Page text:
Replaces: If you select this class feature, you do not gain an animal companion.
Benefit: Beginning at 4th level, whenever you hit an enemy with a weapon attack (whether melee or ranged), that enemy is considered flanked by you for the purpose of adjudicating your allies' attacks. For example if your rogue ally attacked that enemy, not only would she gain a +2 bonus on her melee attack roll, but she could also add her sneak attack damage to a successful melee attack.
This flanked condition lasts until either the enemy is attacks by one of your allies or until the start of your next turn, whichever comes first. This is an extraordinary ability.
This ability has no effect on creatures that can't be flanked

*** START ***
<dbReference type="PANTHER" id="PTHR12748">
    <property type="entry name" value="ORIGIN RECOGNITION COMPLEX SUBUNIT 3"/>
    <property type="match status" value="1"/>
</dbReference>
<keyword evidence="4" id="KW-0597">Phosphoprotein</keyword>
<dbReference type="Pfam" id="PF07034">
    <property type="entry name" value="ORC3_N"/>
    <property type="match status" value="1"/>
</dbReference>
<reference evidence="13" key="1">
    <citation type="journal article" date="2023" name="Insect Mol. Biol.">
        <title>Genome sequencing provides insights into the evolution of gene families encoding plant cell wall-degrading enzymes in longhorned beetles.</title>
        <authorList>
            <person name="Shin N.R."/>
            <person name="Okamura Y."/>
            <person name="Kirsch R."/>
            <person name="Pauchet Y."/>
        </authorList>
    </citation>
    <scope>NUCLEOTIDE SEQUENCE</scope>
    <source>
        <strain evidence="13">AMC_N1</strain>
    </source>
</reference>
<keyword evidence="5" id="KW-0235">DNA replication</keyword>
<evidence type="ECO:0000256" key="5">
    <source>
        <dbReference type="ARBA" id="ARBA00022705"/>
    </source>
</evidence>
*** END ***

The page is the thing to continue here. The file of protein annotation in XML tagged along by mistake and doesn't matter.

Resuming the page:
Class: Druid or ranger
Level: 1st (druid) or 4th (ranger)
Replaces: If you select this class feature, you give up your standard choice of animal companion, and your animal companion does not gain all benefits normally accorded to it (see below).
Benefit: You gan a phynxkin as an animal companion. Treat it as an animal for the purpose of determining the effects of your skills, feats, spells, and other abilities.
When your phynxkin would normally gain the devotion special quality, both you and the phynxkin instead gain immunity to fear effects, but only while you are within 30 feet of each other.
When your effective druid level for determining your animal companion's abilities reaches 7th, you can replace your animal companion with a dire phynxkin animal companion. Doing this reduces your effective druid evel for determining its abilities by six.
Class Feature VarientsEdit
Favored Enemy Varient: Favored Enviornment Instead of selecting a type of creature against which to apply a bonus on a certain skills and damage rolls, the ranger selects a specific natural enviornment and gains bonuses when in that enviornment.